when us president George Bush visited Hyderabad in March as part of the Indo- us Agriculture Knowledge Initiative, the Andhra Pradesh state agriculture university put up an exhibition. There, one stall was to exhibit how Punukula village cut its cultivation costs dramatically by adopting non-pesticidal management (npm) of crops. The university said no to the stall because the system Punukula swore by was 'unscientific' to it.
August 2005 saw a lot of heat and dust over the Mashelkar committee report to restructure the Indian Council of Agricultural Research (icar). Agriculture scientists were livid at the severe indictment of their performance. They questioned the criteria used, arguing they served 60 per cent of India's population that cultivate small farms. They tried to differentiate themselves from scientists doing industry-specific science.
They were lying.
Agriculture scientists in India have completely lost their link with farmers. There is the odd scientist, quietly innovating to create solutions for farmers and going unrecognised. But a majority of scientists have no interest in the most pressing problems facing Indian farmers. Their research priorities come from whoever can throw some research funds their way.
It has been obvious for a long time that the agrarian crisis in India has a lot to do with the high costs of cultivation. Pesticides are a major reason for those high costs. Yet public sector scientists have done no serious rethinking on why Indian agriculture has got into this rut, and what's the way out. But the scientists don't miss an opportunity to decry somebody who makes a serious effort to address this problem. The first year of npm upscaling has dramatically improved the lot of small and marginal farmers (see pp22-31). This, at a time when there is very little good news in Indian agriculture. But the state agriculture university runs it down. It refuses to research it, even if it is to show that it hasn't worked as per claims.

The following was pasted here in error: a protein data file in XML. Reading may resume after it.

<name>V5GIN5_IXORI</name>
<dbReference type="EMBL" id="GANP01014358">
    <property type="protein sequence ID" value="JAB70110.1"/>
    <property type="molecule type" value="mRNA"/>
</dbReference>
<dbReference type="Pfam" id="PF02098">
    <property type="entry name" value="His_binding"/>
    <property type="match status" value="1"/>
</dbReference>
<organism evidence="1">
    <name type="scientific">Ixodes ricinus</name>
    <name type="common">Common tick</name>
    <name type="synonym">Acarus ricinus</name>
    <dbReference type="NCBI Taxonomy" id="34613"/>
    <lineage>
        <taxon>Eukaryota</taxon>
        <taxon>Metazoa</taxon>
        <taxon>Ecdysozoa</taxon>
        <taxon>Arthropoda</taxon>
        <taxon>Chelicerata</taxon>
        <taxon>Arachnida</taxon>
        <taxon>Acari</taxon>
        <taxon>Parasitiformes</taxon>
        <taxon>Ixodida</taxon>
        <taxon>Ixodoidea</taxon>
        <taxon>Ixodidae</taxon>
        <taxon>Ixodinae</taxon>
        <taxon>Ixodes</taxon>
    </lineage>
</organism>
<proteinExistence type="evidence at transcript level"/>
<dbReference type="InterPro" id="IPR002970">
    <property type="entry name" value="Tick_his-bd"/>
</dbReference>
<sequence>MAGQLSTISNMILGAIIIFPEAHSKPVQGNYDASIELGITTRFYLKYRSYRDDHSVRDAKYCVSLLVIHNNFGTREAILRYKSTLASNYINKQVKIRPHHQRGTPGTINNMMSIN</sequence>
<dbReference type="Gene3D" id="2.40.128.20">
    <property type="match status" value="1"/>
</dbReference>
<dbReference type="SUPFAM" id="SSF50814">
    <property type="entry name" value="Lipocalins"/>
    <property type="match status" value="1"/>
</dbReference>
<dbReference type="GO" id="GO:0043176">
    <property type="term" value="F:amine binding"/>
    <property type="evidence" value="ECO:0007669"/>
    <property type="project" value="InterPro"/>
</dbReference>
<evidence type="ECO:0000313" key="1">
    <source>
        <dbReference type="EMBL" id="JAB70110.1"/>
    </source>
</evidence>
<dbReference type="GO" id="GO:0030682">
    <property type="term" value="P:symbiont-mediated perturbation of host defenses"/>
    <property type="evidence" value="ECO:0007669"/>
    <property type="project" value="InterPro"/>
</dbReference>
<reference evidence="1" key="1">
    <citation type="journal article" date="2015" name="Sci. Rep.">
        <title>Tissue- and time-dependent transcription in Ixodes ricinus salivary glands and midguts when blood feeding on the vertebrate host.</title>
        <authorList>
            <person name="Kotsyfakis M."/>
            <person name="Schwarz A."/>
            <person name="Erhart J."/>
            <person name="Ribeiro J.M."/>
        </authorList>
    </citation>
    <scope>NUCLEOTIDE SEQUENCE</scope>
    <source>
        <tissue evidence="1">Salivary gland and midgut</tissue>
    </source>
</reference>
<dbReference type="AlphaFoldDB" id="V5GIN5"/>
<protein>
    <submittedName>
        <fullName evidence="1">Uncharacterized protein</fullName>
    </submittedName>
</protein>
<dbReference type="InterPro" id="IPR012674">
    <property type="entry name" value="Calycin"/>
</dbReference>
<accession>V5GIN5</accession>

If industry comes up with a product or a system, the scientists sitting in universities fall head over heels to get a chance to validate it. Because this brings in funds. If small voluntary groups develop a system, the scientists spurn it. If industry is what they gravitate towards, they should give up the pretence of serving the small farmers. Right now, icar is actually having its cake and eating it too.
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